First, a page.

Career Profile: Beckie Peskin- Senior Equine Brand Manager at Merial

February 5th, 2015 10:09 AM | No Comments
Beckie Peskin has combined her love for horses with her career in her role as Senior Equine Brand Manager for Merial.

Beckie Peskin has combined her love for horses with her career in her role as Senior Equine Brand Manager for Merial.

Career coaches always say that if you have a job you love, you’ll never have to work a day in your life.  Those who love horses often want to find a career that not only supports their equine lifestyle, but is also connected to that lifestyle.  However, how many jobs are really out there in the horse industry?  Is it just trainers, vets, and farriers?  The answer is a resounding, “No!”  The more the industry continues to develop, the more jobs there are in sectors many people don’t know exist, let alone have considered.

At Pleasurehorse.com, we want to bring to light some of these great careers in the industry and the people who shape them which is why we will be showcasing various Career Profiles from time to time, starting with our first profile on Beckie Peskin, Senior Equine Brand Manger at Merial.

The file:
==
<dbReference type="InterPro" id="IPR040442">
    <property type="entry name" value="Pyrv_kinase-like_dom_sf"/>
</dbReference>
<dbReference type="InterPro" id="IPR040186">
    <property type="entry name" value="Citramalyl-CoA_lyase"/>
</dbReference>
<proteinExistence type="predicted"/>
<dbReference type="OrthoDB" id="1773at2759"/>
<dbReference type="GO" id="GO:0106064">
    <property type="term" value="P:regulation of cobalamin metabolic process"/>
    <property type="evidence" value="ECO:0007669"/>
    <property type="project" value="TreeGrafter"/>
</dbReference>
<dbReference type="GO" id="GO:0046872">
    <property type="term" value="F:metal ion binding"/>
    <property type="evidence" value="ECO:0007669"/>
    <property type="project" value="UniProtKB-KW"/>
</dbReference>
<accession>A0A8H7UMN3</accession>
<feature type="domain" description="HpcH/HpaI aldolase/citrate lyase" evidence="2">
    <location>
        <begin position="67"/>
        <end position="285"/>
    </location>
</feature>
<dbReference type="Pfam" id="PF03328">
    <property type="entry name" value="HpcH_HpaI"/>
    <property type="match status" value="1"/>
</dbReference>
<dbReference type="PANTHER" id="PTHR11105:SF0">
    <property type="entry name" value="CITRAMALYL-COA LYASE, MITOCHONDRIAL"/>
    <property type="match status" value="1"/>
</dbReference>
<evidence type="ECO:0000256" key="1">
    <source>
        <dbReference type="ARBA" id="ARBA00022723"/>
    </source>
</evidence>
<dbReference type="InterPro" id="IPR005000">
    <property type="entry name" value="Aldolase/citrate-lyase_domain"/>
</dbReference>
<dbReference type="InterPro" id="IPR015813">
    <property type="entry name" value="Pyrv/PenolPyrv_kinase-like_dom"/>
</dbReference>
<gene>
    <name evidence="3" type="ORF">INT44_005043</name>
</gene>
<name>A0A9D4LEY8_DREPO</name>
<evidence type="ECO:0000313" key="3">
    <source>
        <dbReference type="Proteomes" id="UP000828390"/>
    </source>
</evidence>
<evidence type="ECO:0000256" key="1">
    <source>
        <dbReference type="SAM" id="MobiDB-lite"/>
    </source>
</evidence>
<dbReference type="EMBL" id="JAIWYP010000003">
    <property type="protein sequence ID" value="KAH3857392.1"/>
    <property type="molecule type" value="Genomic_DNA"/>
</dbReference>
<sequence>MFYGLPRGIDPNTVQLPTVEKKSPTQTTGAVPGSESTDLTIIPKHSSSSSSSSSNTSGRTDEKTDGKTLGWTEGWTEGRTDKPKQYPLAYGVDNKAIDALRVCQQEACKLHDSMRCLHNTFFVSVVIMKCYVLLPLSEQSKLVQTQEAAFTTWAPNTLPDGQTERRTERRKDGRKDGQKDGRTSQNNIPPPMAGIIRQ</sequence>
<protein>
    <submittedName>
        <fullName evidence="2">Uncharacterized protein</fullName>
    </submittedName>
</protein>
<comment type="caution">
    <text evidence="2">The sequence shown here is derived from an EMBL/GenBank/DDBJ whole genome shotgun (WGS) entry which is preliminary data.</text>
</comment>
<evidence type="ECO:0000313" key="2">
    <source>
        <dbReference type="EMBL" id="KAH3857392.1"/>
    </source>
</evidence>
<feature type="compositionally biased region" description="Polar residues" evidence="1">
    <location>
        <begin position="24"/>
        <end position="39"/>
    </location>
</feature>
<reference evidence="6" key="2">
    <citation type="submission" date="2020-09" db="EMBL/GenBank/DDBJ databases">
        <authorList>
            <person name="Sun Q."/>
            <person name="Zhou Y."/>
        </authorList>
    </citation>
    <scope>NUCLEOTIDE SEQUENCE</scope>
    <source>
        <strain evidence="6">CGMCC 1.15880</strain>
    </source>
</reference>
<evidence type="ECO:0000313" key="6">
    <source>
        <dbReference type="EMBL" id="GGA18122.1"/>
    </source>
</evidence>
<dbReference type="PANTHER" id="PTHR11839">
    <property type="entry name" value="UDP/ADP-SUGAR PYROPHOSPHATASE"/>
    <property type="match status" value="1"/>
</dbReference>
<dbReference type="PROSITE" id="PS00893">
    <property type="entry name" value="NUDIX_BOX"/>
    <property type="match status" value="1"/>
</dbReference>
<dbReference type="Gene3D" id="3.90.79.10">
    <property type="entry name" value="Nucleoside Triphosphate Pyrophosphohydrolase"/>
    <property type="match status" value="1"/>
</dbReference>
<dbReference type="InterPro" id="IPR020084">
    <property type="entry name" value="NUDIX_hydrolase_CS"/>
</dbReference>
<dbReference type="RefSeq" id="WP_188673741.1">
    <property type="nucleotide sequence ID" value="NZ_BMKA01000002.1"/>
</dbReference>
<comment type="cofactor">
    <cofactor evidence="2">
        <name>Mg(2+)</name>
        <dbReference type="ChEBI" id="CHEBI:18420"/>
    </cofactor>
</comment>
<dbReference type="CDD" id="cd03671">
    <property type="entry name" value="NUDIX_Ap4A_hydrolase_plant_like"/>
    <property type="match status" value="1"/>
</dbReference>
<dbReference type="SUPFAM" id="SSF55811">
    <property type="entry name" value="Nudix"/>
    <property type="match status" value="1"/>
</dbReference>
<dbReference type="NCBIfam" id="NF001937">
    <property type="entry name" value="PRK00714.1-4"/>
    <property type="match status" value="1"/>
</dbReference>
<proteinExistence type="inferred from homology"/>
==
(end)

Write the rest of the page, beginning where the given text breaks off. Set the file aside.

Beckie is no stranger to the horse industry and has a successful AQHA Amateur career.  She also works for one of the largest and most renowned animal health companies in the world which allows her to put her longtime knowledge of the horse industry to use in her professional life.

We talked to Beckie to find out more about her role, how she got to where she is today, where she sees it going, and how it fits in with her equine lifestyle.

Name: Beckie Peskin

Current Title/Company: Senior Equine Brand Manager at Merial

Education: BS in Agricultural Sciences from The Pennsylvania State University

Beckie and daughter, Ella.

Beckie and daughter, Ella.

Tell us a little bit about yourself.